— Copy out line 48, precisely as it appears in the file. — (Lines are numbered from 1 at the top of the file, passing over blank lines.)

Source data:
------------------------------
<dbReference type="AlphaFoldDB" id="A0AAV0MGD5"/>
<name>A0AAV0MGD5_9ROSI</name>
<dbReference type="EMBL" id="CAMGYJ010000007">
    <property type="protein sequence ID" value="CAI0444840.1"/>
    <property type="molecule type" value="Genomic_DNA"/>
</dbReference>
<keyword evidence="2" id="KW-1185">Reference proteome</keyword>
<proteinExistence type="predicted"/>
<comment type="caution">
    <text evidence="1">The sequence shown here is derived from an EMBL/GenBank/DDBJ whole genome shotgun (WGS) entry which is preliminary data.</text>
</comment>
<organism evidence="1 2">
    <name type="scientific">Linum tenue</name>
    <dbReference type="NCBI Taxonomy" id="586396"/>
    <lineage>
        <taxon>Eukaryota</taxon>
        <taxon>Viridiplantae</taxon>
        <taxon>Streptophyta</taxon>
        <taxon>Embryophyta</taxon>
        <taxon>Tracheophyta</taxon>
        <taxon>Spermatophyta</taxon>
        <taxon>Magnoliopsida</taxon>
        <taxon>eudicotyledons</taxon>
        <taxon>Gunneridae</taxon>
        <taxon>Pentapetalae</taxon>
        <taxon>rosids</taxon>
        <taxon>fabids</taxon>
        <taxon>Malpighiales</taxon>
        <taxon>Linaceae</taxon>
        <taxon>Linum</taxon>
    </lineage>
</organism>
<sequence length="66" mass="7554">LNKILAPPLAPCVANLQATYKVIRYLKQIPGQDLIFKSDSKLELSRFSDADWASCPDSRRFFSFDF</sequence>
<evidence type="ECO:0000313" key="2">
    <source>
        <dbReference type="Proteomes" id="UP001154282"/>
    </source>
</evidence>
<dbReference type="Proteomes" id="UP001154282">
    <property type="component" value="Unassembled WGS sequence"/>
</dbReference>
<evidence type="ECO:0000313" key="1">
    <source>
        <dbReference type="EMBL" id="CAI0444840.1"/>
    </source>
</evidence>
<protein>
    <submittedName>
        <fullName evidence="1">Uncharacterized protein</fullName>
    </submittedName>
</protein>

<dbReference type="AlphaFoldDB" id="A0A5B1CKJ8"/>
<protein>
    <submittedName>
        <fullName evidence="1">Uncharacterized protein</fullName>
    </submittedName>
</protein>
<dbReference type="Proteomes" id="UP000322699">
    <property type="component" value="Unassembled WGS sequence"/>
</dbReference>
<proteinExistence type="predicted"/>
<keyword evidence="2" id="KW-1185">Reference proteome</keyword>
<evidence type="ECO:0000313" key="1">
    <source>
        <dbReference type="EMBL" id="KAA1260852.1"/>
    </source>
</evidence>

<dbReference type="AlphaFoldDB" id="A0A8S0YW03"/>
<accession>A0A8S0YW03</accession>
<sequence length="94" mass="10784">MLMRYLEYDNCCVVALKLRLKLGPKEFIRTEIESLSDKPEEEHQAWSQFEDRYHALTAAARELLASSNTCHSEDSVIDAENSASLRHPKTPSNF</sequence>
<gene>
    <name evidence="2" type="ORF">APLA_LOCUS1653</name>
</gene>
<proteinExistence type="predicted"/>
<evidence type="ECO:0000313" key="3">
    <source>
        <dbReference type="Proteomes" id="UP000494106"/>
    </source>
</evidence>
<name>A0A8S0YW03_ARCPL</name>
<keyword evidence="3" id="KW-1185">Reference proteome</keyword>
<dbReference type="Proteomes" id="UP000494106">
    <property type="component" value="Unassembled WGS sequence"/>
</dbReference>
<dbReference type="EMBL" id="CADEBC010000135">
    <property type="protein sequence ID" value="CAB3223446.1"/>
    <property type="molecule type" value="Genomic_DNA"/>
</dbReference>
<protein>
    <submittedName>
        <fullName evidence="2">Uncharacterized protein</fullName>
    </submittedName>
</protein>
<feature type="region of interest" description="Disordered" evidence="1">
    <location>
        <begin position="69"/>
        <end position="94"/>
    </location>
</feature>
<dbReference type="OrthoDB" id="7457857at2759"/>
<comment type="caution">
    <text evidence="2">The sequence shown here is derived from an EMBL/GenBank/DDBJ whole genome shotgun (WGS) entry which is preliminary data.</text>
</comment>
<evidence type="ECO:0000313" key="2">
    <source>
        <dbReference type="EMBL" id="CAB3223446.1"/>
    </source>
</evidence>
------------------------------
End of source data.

    <submittedName>